Looking out like Christ for the Interests of Others, 31st Monday (II), October 31, 2016

Fr. Roger J. Landry
Visitation Convent of the Sisters of Life, Manhattan
Monday of the 31st Week in Ordinary Time, Year II
Votive Mass of the Mercy of God
October 31, 2016
Phil 2:1-4, Ps 131, Lk 14:12-14

 

To listen to an audio recording of this homily, please click below: 

 

The following points were attempted in the homily: 

  • Today on this All Hallow’s Eve, Jesus and St. Paul speak to us about the path to holiness. As we prepare not just to celebrate the Feast of All Saints but to make resolutions so that one day we may be in that number when the saints come marching in, let’s pay special attention to what the Holy Spirit gives us today in the epistle and Gospel.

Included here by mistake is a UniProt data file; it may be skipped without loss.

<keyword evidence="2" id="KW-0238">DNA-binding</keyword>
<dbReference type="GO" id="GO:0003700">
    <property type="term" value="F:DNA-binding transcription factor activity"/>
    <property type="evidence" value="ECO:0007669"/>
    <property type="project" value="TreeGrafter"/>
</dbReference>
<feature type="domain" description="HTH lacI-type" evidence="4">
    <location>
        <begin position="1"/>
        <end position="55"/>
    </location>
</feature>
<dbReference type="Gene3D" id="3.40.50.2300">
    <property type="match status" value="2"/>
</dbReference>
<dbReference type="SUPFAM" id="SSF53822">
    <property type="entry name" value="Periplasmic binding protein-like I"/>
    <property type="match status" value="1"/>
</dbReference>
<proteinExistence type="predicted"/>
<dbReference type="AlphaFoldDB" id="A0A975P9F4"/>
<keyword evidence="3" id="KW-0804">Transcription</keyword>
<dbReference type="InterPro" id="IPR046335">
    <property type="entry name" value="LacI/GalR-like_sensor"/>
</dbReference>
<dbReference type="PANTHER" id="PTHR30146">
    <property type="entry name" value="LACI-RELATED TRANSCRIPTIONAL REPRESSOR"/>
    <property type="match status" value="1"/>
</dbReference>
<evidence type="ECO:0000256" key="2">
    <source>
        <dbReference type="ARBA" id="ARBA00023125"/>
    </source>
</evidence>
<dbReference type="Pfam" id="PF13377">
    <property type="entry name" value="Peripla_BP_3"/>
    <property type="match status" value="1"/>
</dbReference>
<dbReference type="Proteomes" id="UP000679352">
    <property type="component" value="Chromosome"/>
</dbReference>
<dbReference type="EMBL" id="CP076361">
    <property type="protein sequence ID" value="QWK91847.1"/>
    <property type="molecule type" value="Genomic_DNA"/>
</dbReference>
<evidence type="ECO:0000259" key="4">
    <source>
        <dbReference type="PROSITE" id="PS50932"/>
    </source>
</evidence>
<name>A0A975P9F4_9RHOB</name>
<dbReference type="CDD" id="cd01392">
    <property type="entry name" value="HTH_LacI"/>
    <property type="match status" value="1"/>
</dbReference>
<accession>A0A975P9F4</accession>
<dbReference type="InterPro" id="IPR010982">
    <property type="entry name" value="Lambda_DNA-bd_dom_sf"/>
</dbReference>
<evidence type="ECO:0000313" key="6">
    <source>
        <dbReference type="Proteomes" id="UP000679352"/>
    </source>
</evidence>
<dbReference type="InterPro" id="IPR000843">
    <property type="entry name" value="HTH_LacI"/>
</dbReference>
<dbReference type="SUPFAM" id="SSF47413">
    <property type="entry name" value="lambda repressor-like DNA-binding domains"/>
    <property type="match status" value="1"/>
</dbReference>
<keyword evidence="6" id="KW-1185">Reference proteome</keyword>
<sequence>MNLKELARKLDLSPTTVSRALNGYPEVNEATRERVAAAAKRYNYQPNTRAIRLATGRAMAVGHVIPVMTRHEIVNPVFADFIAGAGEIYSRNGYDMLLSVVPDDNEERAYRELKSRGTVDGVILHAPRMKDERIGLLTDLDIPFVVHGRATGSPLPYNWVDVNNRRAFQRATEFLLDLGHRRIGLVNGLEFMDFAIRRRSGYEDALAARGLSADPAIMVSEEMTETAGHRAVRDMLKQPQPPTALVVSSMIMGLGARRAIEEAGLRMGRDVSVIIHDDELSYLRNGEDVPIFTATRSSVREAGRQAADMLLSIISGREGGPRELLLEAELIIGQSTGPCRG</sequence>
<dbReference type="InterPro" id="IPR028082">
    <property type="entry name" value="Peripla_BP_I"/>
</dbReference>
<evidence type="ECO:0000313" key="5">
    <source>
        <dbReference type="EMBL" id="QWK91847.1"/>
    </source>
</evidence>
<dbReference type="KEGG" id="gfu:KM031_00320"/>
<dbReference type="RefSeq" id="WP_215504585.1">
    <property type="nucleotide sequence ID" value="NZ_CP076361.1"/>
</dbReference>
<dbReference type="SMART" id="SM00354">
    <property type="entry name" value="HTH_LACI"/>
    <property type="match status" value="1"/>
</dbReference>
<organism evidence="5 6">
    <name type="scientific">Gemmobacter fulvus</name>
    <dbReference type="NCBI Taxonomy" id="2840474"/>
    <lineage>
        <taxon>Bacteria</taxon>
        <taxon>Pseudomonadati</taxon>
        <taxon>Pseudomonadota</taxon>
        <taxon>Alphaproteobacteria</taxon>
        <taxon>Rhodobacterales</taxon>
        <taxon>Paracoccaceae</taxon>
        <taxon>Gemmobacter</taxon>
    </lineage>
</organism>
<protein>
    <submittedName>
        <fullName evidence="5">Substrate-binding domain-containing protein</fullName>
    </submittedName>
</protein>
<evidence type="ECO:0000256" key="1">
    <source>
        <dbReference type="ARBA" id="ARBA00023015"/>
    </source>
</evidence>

• On Friday, we began hearing St. Paul’s beautiful letter to the Philippians, which we will have throughout the week. Philippi was the first place in Europe to hear the Gospel. It was the place when, after St. Paul received the dream of a Macedonian asking him to come over, he left Troas and went on a boat to Neapolis, eventually coming to Philippi, a Roman colony with lots of disunity. It was there he met Lydia and stayed in her house. It was here he cured the possessed girl whom others were using for her divinations by the power of the devil. It was here he was thrown in jail and liberated by the earthquake. St. Paul had a special relationship with Philippi. It was the only place from which he accepted charity for himself, probably to give them a chance to repair for the sufferings he endured there. And he had a great desire for their unity and sanctity, and this letter is meant to help everyone come to unity. The real climax and center of the letter we would normally hear tomorrow, on Tuesday of the 31st Week in Ordinary Time, but because of All Saints Day, we will have the readings of the Solemnity instead. For that reason, I’d like to incorporate it today, because it flows immediately from this morning’s first reading. St. Paul says “Have among yourselves the same attitude that is also yours in Christ Jesus.” He calls us to put on Christ’s mind, to adapt ourselves to the Lord, to respond to his grace to think as Christ thinks, to will as Christ wills, to act as Christ acts. That’s his fundamental prayer for the Christians in Philippi and for the Christians in New York. That’s the path to holiness. That’s the proper context to understand what he says in today’s first reading: “Complete my joy by being of the same mind, with the same love, united in heart, thinking one thing.” Their unity will come about by their all attuning their minds and hearts to Christ’s. Once that happens then the rest of his prayer will come about: “Do nothing out of selfishness or out of vainglory,” because Christ did everything out of selflessness and for the Father’s glory. “Rather, humbly regard others as more important than yourselves, each looking out not for his own interests but also everyone for those of others.” Christ regarded us as more important than himself, he gave his life to save our lives, he even though he was God became our servant so that we might enter into divine life. When we adopt Christ’s attitude, then we, too, will not act out of self-centeredness or for earthly fame but will seek God’s glory, kingdom and will. We will seek to follow Christ’s example of greatness by becoming the servant of all, by washing the feet of others, by giving our lives for their salvation. We seek, like he did, to empty ourselves and become a servant, obeying God all the way to death.